|1968||Graham Hill||Lotus-Ford||Jackie Stewart||Matra-Ford||Lotus||Ford|
|1969||Jackie Stewart||Matra-Ford||Jacky Ickx||Brabham-Ford||Matra||Ford|
|1970||Jochen Rindt5||Lotus-Ford||Jacky Ickx||Ferrari||Lotus||Ford|
|1971||Jackie Stewart||Tyrrell-Ford||Ronnie Peterson||March-Ford||Tyrrell||Ford|
|1972||Emerson Fittipaldi||Lotus-Ford||Jackie Stewart||Tyrrell-Ford||Lotus||Ford|
|1973||Jackie Stewart||Tyrrell-Ford||Emerson Fittipaldi||Lotus-Ford||Lotus||Ford|
|1974||Emerson Fittipaldi||McLaren-Ford||Clay Regazzoni||Ferrari||McLaren||Ford|
|1975||Niki Lauda||Ferrari||Emerson Fittipaldi||McLaren-Ford||Ferrari||Ferrari|
|1976||James Hunt||McLaren-Ford||Niki Lauda||Ferrari||Ferrari||Ferrari|
|1977||Niki Lauda||Ferrari||Jody Scheckter||Wolf-Ford||Ferrari||Ferrari|
|1978||Mario Andretti||Lotus-Ford||Ronnie Peterson5||Lotus-Ford||Lotus||Ford|
|1979||Jody Scheckter||Ferrari||Gilles Villeneuve||Ferrari||Ferrari||Ferrari|
|1980||Alan Jones||Williams-Ford||Nelson Piquet||Brabham-Ford||Williams||Ford|
|1981||Nelson Piquet||Brabham-Ford||Carlos Reutemann||Williams-Ford||Williams||Ford|
|1982||Keke Rosberg||Williams-Ford||Didier Pironi||Ferrari||Ferrari||Ferrari|
|1983||Nelson Piquet||Brabham-BMW||Alain Prost||Renault||Ferrari||Ferrari|
|1984||Niki Lauda||McLaren-TAG-Porsche||Alain Prost||McLaren-TAG-Porsche||McLaren||TAG|
|1985||Alain Prost||McLaren-TAG-Porsche||Michele Alboreto||Ferrari||McLaren||TAG|
|1986||Alain Prost||McLaren-TAG-Porsche||Nigel Mansell||Williams-Honda||Williams||Honda|
|1987||Nelson Piquet||Williams-Honda||Nigel Mansell||Williams-Honda||Williams||Honda|
|1988||Ayrton Senna||McLaren-Honda||Alain Prost||McLaren-Honda||McLaren||Honda|
|1989||Alain Prost||McLaren-Honda||Ayrton Senna||McLaren-Honda||McLaren||Honda|
|1990||Ayrton Senna||McLaren-Honda||Alain Prost||Ferrari||McLaren||Honda|
|1991||Ayrton Senna||McLaren-Honda||Nigel Mansell||Williams-Renault||McLaren||Honda|
|1992||Nigel Mansell||Williams-Renault||Riccardo Patrese||Williams-Renault||Williams||Renault|
|1993||Alain Prost||Williams-Renault||Ayrton Senna||McLaren-Ford||Williams||Renault|
|1994||Michael Schumacher||Benetton-Ford||Damon Hill||Williams-Renault||Williams||Renault|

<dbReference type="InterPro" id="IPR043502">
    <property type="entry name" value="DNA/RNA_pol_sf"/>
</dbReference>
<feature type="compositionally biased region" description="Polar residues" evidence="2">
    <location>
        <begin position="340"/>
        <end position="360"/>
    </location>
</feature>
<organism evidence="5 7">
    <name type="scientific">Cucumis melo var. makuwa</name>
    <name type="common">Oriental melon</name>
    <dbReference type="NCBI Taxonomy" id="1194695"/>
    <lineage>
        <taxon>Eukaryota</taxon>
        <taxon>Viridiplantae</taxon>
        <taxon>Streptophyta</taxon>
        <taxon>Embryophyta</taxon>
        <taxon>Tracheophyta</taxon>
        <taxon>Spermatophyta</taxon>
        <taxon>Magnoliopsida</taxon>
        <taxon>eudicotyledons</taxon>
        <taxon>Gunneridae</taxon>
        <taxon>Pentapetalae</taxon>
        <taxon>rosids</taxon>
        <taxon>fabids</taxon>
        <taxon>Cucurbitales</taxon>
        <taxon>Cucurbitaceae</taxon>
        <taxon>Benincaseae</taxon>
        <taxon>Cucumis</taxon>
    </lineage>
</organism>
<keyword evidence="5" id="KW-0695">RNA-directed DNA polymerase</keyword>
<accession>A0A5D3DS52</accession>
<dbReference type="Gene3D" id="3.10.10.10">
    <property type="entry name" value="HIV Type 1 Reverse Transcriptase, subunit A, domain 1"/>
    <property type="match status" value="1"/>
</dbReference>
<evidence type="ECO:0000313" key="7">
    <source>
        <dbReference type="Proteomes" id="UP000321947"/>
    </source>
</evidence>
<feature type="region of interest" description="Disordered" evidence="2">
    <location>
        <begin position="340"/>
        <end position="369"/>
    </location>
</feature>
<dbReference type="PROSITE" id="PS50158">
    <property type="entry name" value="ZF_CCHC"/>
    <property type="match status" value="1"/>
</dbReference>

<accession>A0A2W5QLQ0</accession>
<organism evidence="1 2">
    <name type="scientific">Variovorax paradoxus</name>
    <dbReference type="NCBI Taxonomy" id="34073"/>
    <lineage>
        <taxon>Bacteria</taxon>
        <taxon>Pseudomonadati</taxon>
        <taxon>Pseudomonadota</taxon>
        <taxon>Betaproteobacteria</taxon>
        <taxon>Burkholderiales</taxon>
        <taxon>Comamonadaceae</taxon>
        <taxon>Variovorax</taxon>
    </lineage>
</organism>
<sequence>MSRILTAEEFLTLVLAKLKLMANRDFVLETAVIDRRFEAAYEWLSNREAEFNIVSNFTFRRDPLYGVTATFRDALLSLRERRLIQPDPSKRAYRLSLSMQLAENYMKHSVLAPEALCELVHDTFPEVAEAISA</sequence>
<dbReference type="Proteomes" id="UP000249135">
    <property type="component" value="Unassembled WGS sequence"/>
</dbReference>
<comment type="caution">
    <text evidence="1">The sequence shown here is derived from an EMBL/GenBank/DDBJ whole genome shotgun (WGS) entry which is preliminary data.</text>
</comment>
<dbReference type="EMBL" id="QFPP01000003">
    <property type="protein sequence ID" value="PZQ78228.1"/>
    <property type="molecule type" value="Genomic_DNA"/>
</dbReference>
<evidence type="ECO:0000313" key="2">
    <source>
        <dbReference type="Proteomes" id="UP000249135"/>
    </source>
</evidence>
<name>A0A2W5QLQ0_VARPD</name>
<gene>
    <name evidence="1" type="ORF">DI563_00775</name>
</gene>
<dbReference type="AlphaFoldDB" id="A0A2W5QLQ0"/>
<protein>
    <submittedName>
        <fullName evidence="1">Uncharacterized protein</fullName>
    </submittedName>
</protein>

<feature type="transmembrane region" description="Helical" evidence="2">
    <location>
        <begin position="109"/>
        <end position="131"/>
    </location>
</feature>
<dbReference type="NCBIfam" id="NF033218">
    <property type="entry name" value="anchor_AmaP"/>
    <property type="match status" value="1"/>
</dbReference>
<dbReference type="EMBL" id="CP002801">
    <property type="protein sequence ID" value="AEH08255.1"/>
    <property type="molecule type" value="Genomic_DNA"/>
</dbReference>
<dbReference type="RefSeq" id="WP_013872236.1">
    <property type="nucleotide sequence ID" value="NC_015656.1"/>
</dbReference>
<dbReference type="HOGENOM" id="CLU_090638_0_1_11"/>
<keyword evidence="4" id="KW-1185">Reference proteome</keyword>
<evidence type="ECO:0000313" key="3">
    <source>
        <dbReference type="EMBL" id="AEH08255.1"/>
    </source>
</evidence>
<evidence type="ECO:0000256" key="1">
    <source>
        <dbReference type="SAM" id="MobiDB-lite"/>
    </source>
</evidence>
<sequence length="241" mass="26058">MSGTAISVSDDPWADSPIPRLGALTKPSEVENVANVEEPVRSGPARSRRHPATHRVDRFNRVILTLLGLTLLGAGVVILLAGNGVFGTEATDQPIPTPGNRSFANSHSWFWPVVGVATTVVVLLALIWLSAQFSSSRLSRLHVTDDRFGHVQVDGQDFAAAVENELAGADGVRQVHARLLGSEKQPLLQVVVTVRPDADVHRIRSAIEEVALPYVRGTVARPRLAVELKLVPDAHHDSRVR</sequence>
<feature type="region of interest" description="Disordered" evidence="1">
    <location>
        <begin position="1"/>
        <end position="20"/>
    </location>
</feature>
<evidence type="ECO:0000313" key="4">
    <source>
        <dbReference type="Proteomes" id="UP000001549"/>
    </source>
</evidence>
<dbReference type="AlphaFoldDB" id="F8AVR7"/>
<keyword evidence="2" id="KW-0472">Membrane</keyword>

|1995||Michael Schumacher||Benetton-Renault||Damon Hill||Williams-Renault||Benetton||Renault|
|1996||Damon Hill||Williams-Renault||Jacques Villeneuve||Williams-Renault||Williams||Renault|
|1997||Jacques Villeneuve||Williams-Renault||Heinz-Harald Frentzen||Williams-Renault||Williams||Renault|
|1998||Mika Häkkinen||McLaren-Mercedes||Michael Schumacher||Ferrari||McLaren||Mercedes|
|1999||Mika Häkkinen||McLaren-Mercedes||Eddie Irvine||Ferrari||Ferrari||Ferrari|
|2000||Michael Schumacher||Ferrari||Mika Häkkinen||McLaren-Mercedes||Ferrari||Ferrari|
|2001||Michael Schumacher||Ferrari||David Coulthard||McLaren-Mercedes||Ferrari||Ferrari|
|2002||Michael Schumacher||Ferrari||Rubens Barrichello||Ferrari||Ferrari||Ferrari|
|2003||Michael Schumacher||Ferrari||Kimi Räikkönen||McLaren-Mercedes||Ferrari||Ferrari|
|2004||Michael Schumacher||Ferrari||Rubens Barrichello||Ferrari||Ferrari||Ferrari|
|2005||Fernando Alonso||Renault||Kimi Räikkönen||McLaren-Mercedes||Renault||Renault|
|2006||Fernando Alonso||Renault||Michael Schumacher||Ferrari||Renault||Renault|
|2007||Kimi Räikkönen||Ferrari||Lewis Hamilton||McLaren-Mercedes||Ferrari||Ferrari|
|2008||Lewis Hamilton||McLaren-Mercedes||Felipe Massa||Ferrari||Ferrari||Ferrari|
|2009||Jenson Button||Brawn-Mercedes||Sebastian Vettel||Red Bull-Renault||Brawn||Mercedes|
|2010||Sebastian Vettel||Red Bull-Renault||Fernando Alonso||Ferrari||Red Bull||Renault|
|2011||Sebastian Vettel||Red Bull-Renault||Jenson Button||McLaren-Mercedes||Red Bull||Renault|
|2012||Sebastian Vettel||Red Bull-Renault||Fernando Alonso||Ferrari||Red Bull||Renault|
|2013||Sebastian Vettel||Red Bull-Renault||Fernando Alonso||Ferrari||Red Bull||Renault|
|2014||Lewis Hamilton||Mercedes||Nico Rosberg||Mercedes||Mercedes||Mercedes|
|2015||Lewis Hamilton||Mercedes||Nico Rosberg||Mercedes||Mercedes||Mercedes|
|2016||Nico Rosberg||Mercedes||Lewis Hamilton||Mercedes||Mercedes||Mercedes|
|2017||Lewis Hamilton||Mercedes||Sebastian Vettel||Ferrari||Mercedes||Mercedes|
|2018||Lewis Hamilton||Mercedes||Sebastian Vettel||Ferrari||Mercedes||Mercedes|
|2019||Lewis Hamilton||Mercedes||Valtteri Bottas||Mercedes||Mercedes||Mercedes|
|2020||Lewis Hamilton||Mercedes||Valtteri Bottas||Mercedes||Mercedes||Mercedes|
|2021||Max Verstappen||Red Bull Racing Honda||Lewis Hamilton||Mercedes||Mercedes||Mercedes|
Photo by Bill Stephan on Unsplash